Yet they seem far from uniformly content with the show. When it ends at 9 o'clock each morning, a flurry of vitriolic phone calls is guaranteed. You may yourself know obsessive Today listeners who will none the less readily tell you that the programme makes them apoplectic. Oddly, they seem to complain of left-wing bias only rarely. No, what seems to get to them is something else. A devoted fan in north London put it like this: "It's the bloody trivialisation of everything that I just can't stand. The programme's always either too trendy, friendly and sloppy, or it's trying to stir up trouble for its own sake. It's never serious enough."

This sentiment chimes with the audience profile. Today's listeners do not seem to be looking for the thrills and spills which broadcasters feel bound to provide. Instead, they want to know what's actually going on. This brings us to the impending Hutton report, which has several Today bigwigs quaking in their boots. The defence reporter Andrew Gilligan may have cocked up his fateful account of David Kelly's indiscretions, but he can hardly be blamed for being expected to deliver his momentous allegations at 6.07am in an unscripted, live "two-way".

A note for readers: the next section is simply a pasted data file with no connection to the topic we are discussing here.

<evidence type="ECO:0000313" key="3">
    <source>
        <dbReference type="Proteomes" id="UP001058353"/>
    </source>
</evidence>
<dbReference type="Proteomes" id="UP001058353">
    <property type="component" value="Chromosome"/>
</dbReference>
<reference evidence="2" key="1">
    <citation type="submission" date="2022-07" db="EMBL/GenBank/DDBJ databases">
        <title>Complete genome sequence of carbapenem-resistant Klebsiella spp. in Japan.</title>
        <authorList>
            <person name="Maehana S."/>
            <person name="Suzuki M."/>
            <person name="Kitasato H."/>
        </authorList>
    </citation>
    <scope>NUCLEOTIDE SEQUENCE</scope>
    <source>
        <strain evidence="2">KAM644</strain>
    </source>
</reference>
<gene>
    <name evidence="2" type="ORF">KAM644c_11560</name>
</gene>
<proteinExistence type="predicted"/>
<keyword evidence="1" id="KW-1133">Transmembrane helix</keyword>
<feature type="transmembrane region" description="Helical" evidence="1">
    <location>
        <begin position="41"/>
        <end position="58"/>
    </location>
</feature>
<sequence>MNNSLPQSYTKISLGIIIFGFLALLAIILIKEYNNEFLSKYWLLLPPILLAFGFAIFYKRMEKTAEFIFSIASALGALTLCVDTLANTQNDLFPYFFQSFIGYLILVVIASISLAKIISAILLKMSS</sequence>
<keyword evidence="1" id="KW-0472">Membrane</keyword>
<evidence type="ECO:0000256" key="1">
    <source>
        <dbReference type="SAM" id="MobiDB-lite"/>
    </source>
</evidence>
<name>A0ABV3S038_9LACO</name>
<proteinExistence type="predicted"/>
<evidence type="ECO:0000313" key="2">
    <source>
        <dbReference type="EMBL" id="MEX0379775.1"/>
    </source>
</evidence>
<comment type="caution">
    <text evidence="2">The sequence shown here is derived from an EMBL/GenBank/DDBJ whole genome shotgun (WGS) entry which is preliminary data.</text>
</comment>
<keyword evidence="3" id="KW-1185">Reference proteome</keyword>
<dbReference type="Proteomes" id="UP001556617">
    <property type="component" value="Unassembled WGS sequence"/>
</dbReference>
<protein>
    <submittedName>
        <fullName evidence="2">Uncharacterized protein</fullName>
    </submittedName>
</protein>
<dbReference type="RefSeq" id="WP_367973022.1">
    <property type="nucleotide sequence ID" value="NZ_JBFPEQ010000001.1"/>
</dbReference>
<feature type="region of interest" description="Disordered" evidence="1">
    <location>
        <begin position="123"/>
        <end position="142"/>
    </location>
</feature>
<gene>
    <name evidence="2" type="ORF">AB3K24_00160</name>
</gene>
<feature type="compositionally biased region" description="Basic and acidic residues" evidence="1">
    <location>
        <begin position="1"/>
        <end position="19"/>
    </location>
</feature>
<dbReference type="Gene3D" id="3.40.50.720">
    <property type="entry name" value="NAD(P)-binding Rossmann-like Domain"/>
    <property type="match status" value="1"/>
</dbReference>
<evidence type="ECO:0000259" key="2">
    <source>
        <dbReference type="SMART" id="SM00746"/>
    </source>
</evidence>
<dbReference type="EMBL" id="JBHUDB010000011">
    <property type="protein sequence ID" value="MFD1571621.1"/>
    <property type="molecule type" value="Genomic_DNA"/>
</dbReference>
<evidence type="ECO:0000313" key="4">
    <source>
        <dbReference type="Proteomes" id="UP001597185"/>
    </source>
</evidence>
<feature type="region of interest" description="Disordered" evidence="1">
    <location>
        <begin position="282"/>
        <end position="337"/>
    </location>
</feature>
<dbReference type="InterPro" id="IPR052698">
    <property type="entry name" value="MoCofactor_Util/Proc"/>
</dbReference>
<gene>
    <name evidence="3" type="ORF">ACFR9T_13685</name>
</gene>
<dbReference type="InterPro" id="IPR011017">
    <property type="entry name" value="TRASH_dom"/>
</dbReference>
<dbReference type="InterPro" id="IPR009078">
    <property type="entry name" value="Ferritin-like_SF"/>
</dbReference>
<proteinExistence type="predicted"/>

Doubtless Today's listeners were keen to know whether Britain went to war in Iraq on a prospectus known to be false. However, it seems likely that if asked they would have traded the folksy appeal of chatty, live delivery for copper-bottomed presentation of the facts.

It seems unthinkable that among Today's thoughtful audience Lord Hutton himself is not to be found. Perhaps one consequence of his deliberations will be that he and Today's other listeners will end up getting a programme a bit more like the one that they seem to want.